Congress’ Chance to Oppose the Saudi $110 Billion Dollar Arms Deal
By Adotei Akwei and Amal Afyouni
This week the Senate has a critical opportunity to reject the Trump administration’s arms deal with Saudi Arabia , which has come to symbolize the rejection of commitments to human rights by this administration.
On May 20th President Trump signed a $110 billion defense deal with the Kingdom of Saudi Arabia as part of the U.S Saudi Counter-Terrorism Partnership, $510 million of this deal is for the commercial sale of precision guided munitions and related services. This week, the Senate is expected to vote on Senate Joint Resolution 42, a bipartisan bill co-sponsored by Senators Rand Paul (R-KY), Chris Murphy (D-CT), Al Franken (D-MN), aimed at blocking the Trump-Saudi defense deal, specifically the $510 million commercial sale of precision guided munitions and related services.
For years Amnesty International, along with numerous other human rights organizations, have documented atrocities committed by the Saudi Arabia-led coalition in Yemen including indiscriminate attacks on civilians, use of internationally banned cluster munitions including ones made by the U.S., the destruction of homes, markets, shopping streets and virtually every public building.
Amnesty International also documented at least 34 apparently unlawful coalition airstrikes that have killed 494 people (including at least 148 children) and injured another 359. Meanwhile, Human Rights Watch has similarly documented 81 apparently unlawful coalition attacks since the conflict started in March 2015. Saudi Arabia-led coalition airstrikes have bombed civilian areas, including markets, schools, and hospitals, and have killed thousands of people.
One airstrike on a Médecins Sans Frontières (MSF) hospital on 15 August 2016 killed at least 19 people and injured 24 others. Sixteen-year-old ambulance driver Ayman Issa Bakri was among those killed by a US-made bomb in the attack. When his body was found, he was still holding the body of the woman he had been transferring from the ambulance.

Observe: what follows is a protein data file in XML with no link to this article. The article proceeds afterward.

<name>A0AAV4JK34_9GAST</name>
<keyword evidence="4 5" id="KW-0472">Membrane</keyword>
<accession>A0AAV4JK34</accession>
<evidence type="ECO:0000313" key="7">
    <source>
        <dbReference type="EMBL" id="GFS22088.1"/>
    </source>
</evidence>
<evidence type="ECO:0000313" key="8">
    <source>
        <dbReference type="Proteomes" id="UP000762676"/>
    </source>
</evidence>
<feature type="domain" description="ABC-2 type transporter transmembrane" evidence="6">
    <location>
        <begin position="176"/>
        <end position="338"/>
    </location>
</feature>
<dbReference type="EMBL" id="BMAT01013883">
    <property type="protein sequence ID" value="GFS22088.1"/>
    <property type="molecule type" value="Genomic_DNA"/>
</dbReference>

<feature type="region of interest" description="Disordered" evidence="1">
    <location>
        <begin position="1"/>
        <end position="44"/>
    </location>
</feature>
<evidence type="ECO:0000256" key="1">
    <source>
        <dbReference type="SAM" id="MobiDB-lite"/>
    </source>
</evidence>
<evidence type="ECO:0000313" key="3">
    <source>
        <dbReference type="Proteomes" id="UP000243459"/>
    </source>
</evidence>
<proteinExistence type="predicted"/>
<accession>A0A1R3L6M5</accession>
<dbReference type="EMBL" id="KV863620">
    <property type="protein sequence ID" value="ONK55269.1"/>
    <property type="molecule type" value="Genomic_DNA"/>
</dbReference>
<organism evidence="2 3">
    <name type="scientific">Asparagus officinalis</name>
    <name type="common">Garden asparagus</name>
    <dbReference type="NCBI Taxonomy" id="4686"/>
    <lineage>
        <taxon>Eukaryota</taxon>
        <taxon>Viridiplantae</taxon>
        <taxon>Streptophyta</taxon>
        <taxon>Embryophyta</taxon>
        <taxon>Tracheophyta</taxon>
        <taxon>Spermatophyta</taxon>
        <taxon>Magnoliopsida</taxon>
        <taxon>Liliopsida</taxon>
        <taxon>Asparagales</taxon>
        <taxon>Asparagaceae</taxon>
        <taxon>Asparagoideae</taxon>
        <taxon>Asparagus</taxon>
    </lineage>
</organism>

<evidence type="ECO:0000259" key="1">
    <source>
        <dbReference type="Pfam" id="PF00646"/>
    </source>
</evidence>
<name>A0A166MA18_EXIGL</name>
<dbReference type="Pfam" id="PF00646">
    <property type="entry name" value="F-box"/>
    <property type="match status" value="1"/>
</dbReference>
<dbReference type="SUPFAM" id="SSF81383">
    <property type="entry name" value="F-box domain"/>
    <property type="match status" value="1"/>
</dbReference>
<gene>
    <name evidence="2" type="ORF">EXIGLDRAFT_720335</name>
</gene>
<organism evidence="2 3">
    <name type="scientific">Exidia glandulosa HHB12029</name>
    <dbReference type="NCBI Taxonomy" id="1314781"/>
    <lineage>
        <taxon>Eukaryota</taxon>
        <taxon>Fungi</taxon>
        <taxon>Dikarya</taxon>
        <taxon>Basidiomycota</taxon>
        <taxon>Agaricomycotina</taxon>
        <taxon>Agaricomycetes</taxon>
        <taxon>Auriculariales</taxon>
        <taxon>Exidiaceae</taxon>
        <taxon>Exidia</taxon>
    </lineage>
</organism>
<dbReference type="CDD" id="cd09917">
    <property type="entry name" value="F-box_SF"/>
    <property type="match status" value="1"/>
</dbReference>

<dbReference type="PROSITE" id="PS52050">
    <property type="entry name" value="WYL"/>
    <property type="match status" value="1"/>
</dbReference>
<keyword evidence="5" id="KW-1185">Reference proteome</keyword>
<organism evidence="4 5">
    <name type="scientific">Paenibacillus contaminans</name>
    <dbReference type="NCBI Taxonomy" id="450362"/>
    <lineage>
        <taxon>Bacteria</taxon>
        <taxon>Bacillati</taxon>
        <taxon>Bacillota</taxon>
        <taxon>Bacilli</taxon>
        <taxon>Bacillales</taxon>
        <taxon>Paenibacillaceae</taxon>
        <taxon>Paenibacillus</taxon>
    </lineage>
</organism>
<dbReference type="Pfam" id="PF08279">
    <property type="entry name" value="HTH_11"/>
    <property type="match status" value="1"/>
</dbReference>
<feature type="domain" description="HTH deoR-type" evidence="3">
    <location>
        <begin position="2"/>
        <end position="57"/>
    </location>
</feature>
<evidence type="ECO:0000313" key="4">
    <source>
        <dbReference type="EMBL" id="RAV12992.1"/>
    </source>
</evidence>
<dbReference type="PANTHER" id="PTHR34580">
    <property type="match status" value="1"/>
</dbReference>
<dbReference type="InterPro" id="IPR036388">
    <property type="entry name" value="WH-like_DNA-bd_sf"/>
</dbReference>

Amnesty International has traced some of the bombs used in these attacks to previous arms sales by the U.S., raising the likelihood that the U.S. government was complicit in these potential war crimes.
A growing bipartisan group of Members of Congress has also raised serious concerns with both the Obama and Trump administrations.
The Trump-Saudi arms deal will worsen the humanitarian crisis in Yemen which has already resulted in more than seven million civilians on the brink of famine. More than three million have fled their homes as Yemen’s political state continues to deteriorate as a result of the Saudi-led coalition’s military campaign.
Finally, this arms deal also violates the U.S.’ own laws by violating the Arms Export Control Act of 1976 and Presidential Policy Directive 27 (PPD27), both of which prohibit the US from transferring weapons to human rights abusers and violators of international humanitarian law.
Congress can and must send a clear message to the administration that blind unquestioning support for the Saudi-led Coalition undermines U.S. obligations to protect human rights. Amnesty International calls upon all Senators to approve S.J. Res. 42 to end the use of U.S. weapons that have caused unspeakable suffering for the people of Yemen.